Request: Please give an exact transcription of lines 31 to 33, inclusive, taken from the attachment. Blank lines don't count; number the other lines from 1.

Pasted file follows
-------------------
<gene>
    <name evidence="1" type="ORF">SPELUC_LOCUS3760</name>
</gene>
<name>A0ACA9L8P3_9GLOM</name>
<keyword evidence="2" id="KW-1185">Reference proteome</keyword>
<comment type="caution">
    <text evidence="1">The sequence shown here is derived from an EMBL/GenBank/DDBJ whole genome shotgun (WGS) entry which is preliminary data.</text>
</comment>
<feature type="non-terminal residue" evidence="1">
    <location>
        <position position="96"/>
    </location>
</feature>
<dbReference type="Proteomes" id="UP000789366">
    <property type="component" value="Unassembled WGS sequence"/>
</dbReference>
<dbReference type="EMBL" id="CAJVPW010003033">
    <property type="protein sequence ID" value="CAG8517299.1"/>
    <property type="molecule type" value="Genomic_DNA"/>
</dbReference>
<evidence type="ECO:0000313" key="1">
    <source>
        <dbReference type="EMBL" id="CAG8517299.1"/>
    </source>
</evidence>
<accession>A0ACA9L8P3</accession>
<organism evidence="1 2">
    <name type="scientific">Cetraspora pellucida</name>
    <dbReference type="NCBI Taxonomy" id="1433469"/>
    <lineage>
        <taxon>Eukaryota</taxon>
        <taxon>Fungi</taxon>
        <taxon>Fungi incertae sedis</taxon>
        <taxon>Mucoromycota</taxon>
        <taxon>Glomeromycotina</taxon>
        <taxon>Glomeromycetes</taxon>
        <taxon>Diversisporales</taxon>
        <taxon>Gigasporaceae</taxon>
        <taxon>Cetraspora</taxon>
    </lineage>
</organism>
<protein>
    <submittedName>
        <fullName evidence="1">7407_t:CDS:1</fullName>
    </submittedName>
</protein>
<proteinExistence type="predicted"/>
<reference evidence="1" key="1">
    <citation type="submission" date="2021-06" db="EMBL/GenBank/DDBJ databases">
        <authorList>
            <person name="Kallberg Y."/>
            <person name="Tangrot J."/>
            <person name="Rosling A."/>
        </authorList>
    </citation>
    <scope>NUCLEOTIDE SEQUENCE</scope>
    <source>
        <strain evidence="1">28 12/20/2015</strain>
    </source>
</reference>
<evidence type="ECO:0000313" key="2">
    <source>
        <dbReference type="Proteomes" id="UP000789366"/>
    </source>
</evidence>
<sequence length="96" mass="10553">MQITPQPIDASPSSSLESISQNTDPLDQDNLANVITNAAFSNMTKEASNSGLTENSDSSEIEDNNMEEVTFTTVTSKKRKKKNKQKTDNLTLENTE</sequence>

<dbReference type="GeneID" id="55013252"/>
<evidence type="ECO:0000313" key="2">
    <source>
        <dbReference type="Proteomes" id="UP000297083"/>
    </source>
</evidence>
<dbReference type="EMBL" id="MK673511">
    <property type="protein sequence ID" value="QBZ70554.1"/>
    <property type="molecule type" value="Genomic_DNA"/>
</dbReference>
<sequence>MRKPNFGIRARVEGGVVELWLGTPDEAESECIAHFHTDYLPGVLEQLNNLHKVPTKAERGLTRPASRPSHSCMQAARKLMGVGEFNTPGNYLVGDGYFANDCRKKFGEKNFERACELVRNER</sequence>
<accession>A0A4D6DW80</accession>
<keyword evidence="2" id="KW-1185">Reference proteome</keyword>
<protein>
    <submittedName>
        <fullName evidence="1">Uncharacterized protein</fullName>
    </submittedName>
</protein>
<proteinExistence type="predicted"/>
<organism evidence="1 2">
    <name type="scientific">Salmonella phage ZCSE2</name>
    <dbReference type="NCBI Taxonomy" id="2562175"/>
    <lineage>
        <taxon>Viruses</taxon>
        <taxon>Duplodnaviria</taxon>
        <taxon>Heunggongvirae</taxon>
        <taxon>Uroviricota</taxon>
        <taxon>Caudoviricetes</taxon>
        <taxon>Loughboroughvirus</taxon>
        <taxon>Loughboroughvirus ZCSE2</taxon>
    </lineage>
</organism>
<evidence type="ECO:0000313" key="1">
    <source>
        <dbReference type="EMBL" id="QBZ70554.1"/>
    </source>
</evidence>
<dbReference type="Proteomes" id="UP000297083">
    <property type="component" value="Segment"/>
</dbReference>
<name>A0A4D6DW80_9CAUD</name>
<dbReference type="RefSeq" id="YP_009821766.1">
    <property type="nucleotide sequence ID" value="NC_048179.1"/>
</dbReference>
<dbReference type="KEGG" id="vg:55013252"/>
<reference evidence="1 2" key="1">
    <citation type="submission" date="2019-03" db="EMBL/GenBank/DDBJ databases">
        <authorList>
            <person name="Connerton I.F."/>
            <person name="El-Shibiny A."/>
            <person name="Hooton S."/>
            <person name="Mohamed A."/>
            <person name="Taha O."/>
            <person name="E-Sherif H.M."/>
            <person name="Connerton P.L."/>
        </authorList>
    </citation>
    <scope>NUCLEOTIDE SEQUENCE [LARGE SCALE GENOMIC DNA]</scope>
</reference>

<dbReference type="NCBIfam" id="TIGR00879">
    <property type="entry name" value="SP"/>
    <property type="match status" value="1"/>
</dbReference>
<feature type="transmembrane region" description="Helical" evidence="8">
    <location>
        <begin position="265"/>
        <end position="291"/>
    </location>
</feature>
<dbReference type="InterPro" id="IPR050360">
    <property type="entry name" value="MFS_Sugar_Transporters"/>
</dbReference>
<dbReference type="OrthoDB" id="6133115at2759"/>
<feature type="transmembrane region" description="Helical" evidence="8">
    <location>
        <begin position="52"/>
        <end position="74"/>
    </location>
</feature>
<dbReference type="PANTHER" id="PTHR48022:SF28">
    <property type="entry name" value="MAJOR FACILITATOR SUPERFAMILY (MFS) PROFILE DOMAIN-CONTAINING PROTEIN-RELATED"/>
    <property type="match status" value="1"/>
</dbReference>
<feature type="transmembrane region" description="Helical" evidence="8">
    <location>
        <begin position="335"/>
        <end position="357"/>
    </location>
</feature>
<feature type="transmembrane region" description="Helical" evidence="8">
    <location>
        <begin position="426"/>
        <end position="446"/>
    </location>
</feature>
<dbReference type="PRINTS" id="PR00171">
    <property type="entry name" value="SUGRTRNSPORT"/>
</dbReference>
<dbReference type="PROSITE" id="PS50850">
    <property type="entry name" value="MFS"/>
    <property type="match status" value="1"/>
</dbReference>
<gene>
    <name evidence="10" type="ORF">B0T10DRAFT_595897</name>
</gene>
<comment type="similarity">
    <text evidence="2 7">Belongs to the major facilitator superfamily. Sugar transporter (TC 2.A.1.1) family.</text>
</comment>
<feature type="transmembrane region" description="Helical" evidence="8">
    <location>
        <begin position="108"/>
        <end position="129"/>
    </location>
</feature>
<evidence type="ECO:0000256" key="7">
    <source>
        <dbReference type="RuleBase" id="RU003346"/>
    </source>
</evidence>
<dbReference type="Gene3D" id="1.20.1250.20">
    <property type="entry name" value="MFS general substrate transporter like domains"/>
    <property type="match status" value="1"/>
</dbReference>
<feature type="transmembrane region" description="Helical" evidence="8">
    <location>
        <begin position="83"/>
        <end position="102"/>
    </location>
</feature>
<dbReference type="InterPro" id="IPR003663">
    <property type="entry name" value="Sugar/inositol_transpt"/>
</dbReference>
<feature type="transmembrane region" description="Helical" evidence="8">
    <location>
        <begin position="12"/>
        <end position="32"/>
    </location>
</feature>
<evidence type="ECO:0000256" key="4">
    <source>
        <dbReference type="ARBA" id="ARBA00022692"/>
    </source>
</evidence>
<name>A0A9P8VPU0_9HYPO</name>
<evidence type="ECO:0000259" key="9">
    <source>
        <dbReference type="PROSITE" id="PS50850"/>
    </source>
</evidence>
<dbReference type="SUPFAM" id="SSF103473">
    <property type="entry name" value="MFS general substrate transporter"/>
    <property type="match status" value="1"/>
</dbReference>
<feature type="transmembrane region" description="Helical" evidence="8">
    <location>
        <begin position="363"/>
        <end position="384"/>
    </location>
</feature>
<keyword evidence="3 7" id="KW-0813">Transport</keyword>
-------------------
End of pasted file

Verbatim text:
        <taxon>Eukaryota</taxon>
        <taxon>Fungi</taxon>
        <taxon>Fungi incertae sedis</taxon>